I see seven towers, but I only see one way out
It shall be the first duty of the Government of the Republic
to make provision for the physical, mental and spiritual
well-being of the children, to secure that no child shall
suffer hunger or cold from lack of food, clothing, or shelter.
Democratic Programme of the First Dáil
Surely it’s clear that we’ve fallen well short of that first duty of the first Dáil when 8,737 people are homeless in Ireland, one in three of them a child. Those official counts of homeless families in emergency accommodation don’t, however, include rough sleepers or the so-called hidden homeless—those people who are living with their children in their parents’ box room, or ‘sofa surfing’ with friends. Nor does it include women and children staying in domestic violence refuges or an unspecified number of homeless families who have been placed in ‘own door’, i.e. self-contained but temporary accommodation.
Nor does it include those people in private rental property receiving HAP (Housing Assistance Payments) who account for a large part of the statistical reduction in official homeless numbers. They will have been deleted from the waiting list for housing because their permanent housing needs are ‘deemed to have been met’. Crucially, however, they don’t have security of tenure.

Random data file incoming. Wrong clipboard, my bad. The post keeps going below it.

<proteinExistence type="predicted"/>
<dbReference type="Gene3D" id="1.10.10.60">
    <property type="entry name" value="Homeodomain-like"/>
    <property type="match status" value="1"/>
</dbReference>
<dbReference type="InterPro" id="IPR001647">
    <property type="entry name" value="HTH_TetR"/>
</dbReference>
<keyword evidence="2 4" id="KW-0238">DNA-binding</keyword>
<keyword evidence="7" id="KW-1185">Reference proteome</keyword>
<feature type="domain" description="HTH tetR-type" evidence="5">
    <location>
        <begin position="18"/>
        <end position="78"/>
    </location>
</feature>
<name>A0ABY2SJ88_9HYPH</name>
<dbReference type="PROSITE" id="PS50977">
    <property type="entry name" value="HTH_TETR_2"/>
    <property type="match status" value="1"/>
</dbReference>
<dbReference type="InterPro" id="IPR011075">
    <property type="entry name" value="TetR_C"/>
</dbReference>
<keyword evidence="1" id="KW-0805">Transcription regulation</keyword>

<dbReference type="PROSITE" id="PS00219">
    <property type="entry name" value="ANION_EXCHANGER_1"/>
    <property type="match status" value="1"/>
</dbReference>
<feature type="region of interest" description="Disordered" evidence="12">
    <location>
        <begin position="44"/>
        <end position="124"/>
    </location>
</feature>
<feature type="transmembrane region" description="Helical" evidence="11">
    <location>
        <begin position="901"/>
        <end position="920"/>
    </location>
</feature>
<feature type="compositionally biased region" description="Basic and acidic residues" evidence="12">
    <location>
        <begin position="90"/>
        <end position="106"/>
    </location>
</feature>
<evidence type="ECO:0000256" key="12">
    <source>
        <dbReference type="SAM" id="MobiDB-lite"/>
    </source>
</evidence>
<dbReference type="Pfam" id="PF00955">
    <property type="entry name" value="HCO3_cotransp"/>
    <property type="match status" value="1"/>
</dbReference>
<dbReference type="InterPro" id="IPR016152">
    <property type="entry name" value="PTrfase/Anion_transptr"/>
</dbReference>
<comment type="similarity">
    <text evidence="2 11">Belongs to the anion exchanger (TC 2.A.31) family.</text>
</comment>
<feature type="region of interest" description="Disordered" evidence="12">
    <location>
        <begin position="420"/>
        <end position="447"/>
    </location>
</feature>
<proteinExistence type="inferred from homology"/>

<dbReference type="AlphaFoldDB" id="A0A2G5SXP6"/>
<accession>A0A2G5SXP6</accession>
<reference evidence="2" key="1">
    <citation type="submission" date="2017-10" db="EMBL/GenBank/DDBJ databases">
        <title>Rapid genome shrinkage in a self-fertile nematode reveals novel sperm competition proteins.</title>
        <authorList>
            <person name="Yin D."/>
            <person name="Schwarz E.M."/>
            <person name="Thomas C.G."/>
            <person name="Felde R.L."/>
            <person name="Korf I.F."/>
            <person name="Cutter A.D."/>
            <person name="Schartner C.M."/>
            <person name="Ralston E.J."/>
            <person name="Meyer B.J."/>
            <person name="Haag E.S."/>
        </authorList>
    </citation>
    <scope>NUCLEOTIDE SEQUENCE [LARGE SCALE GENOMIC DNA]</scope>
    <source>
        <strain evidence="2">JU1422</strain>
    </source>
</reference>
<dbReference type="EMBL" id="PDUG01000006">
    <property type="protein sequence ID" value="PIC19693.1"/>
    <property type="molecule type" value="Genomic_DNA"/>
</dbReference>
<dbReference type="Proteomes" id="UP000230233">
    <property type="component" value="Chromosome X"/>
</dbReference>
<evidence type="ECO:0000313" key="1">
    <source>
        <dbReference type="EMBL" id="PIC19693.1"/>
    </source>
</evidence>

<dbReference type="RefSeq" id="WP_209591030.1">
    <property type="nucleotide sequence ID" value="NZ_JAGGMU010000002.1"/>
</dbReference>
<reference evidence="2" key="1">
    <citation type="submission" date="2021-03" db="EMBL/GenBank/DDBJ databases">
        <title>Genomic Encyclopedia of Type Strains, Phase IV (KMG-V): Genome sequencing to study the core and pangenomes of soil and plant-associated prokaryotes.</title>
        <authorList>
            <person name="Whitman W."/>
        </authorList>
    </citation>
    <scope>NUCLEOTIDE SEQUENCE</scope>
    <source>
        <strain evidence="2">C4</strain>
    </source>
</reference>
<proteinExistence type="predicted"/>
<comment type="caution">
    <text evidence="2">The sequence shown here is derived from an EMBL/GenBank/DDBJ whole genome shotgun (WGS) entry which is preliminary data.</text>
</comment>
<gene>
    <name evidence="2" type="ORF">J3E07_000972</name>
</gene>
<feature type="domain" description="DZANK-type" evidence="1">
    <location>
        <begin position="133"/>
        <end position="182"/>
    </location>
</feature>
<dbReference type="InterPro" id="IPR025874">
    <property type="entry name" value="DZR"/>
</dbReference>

At best, the landlord is bound only to continue the lease for six years. The tenant can then be asked to leave for no cause. But not all landlords feel bound by the rules; they can and do end a tenant’s lease for any number of illegitimate reasons. There are penalties for this kind of behaviour, but nobody polices the eviction notices—that’s the tenant’s responsibility. But because there’s no redress for the now potentially homeless tenants, there’s no incentive to pursue a case and most abuses go unreported.
This isn’t a trivial matter. If a tenant receiving HAP is made homeless once more, by legal or any other means, having lost their place on the waiting list by accepting HAP, they’ll go to the back of a housing queue that can be more than a decade long.
The terms of landlords receiving HAP have to include secure, open-ended, rent-controlled tenancies. Otherwise, security of tenure for public tenants will become a thing of the past.
Let’s be clear, this is a policy-driven crisis. Bedrock Fine Gael ideology does not want government in the business of building public housing, because it interferes with the free market. The ‘logic’ is that, without government interference, supply-and-demand in a free marketplace will solve the problem. Except that it hasn’t.
We freed the market, it boomed, and now we have a homelessness crisis that shames our Republic, in which children are born and/or grow up in b&bs on meals from the chipper–from the start of their lives, nutritionally, economically, educationally, and socially disadvantaged.We read stories about babies who are delayed learning to crawl or walk because of a lack of floor space: the children who . . . er . . . um, being raised by the adults whose spirit is constantly in the process of being broken.
 Running to Stand Still, by U2: Sweet the sin / Bitter the taste in my mouth / I see seven towers / But I only see one way out